Yellow and bright as bullion unalloyed
Her blossoms; and luxuriant above all
The jasmine, throwing wide her elegant sweets,
The deep dark green of whose unvarnished leaf
Makes more conspicuous, and illumines more
The bright profusion of her scattered stars.--
These have been, and these shall be in their day,
And all this uniform uncoloured scene
Shall be dismantled of its fleecy load,
And flush into variety again.
From dearth to plenty, and from death to life,
Is Nature's progress when she lectures man
In heavenly truth; evincing, as she makes
The grand transition, that there lives and works
A soul in all things, and that soul is God.
The beauties of the wilderness are His,
That make so gay the solitary place
Where no eye sees them. And the fairer forms
That cultivation glories in, are His.
He sets the bright procession on its way,
And marshals all the order of the year.
He marks the bounds which Winter may not pass,
And blunts his pointed fury. In its case,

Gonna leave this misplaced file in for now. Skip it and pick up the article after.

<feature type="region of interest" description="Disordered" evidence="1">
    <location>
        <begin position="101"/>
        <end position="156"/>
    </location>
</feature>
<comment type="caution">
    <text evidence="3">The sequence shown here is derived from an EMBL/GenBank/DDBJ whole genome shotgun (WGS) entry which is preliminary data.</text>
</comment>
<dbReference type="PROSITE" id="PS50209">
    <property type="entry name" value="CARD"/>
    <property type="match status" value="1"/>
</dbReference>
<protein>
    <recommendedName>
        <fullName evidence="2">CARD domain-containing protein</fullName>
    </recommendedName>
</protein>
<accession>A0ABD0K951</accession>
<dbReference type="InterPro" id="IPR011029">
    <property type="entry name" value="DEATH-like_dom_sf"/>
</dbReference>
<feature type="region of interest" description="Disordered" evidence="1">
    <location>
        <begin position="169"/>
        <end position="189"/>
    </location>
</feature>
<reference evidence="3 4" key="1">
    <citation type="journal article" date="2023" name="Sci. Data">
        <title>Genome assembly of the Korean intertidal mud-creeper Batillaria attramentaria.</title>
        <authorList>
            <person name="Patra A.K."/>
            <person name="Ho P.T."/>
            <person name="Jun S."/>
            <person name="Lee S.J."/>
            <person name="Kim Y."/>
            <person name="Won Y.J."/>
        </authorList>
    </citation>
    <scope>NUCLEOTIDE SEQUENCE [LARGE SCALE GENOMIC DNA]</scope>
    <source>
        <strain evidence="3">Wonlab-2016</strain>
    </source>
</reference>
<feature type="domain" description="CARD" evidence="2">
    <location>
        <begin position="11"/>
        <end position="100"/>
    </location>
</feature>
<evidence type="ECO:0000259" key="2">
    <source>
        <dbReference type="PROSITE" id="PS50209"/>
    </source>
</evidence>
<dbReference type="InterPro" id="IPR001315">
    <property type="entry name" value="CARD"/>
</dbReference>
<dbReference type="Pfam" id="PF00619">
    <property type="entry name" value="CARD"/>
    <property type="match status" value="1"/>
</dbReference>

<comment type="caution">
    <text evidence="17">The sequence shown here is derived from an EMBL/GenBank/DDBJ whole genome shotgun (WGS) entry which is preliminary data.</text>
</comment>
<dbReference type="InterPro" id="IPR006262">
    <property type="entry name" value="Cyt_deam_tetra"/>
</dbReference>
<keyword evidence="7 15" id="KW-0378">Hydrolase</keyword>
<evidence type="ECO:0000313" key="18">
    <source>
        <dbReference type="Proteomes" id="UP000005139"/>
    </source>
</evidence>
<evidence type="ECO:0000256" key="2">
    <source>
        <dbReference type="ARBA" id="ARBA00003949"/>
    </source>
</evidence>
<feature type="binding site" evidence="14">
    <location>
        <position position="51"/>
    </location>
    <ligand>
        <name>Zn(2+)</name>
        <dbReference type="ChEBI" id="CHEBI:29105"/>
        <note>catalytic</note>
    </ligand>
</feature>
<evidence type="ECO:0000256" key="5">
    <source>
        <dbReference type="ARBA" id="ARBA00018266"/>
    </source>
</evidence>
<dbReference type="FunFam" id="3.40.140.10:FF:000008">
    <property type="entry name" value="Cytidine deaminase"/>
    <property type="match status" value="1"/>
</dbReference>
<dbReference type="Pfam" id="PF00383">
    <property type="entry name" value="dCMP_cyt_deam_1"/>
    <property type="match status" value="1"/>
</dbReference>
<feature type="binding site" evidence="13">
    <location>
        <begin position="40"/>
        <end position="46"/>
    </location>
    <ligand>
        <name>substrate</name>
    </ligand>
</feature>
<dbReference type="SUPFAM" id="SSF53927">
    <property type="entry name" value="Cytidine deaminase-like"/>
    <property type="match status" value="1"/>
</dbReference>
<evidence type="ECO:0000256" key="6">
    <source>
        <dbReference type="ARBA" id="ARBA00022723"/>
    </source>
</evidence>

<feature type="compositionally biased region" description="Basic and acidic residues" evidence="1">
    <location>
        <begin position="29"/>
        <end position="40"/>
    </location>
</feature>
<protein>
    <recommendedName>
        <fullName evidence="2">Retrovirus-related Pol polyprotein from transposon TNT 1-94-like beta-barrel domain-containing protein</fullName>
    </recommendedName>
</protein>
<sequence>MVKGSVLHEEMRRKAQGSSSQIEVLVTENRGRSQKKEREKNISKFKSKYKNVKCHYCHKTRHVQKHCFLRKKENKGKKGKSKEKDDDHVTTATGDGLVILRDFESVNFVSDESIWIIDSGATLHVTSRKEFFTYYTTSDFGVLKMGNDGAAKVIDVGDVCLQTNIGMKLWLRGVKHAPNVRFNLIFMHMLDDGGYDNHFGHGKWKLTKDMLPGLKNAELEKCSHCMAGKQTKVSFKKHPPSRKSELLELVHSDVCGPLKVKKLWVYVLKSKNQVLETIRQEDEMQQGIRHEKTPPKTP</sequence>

Russet and rude, folds up the tender germ
Uninjured, with inimitable art,
And, ere one flowery season fades and dies,
Designs the blooming wonders of the next.
Some say that in the origin of things,
When all creation started into birth,
The infant elements received a law
From which they swerve not since; that under force
Of that controlling ordinance they move,
And need not His immediate hand, who first
Prescribed their course, to regulate it now.
Thus dream they, and contrive to save a God
The encumbrance of His own concerns, and spare
The great Artificer of all that moves
The stress of a continual act, the pain
Of unremitted vigilance and care,
As too laborious and severe a task.
So man the moth is not afraid, it seems,
To span Omnipotence, and measure might
That knows no measure, by the scanty rule
And standard of his own, that is to-day,
And is not ere to-morrow's sun go down.
But how should matter occupy a charge
Dull as it is, and satisfy a law
So vast in its demands, unless impelled
To ceaseless service by a ceaseless force,
And under pressure of some conscious cause?
The Lord of all, Himself through all diffused
Sustains and is the life of all that lives.
Nature is but a name for an effect
Whose cause is God. He feeds the secret fire
By which the mighty process is maintained,
Who sleeps not, is not weary; in whose sight
Slow-circling ages are as transient days;
Whose work is without labour, whose designs
No flaw deforms, no difficulty thwarts,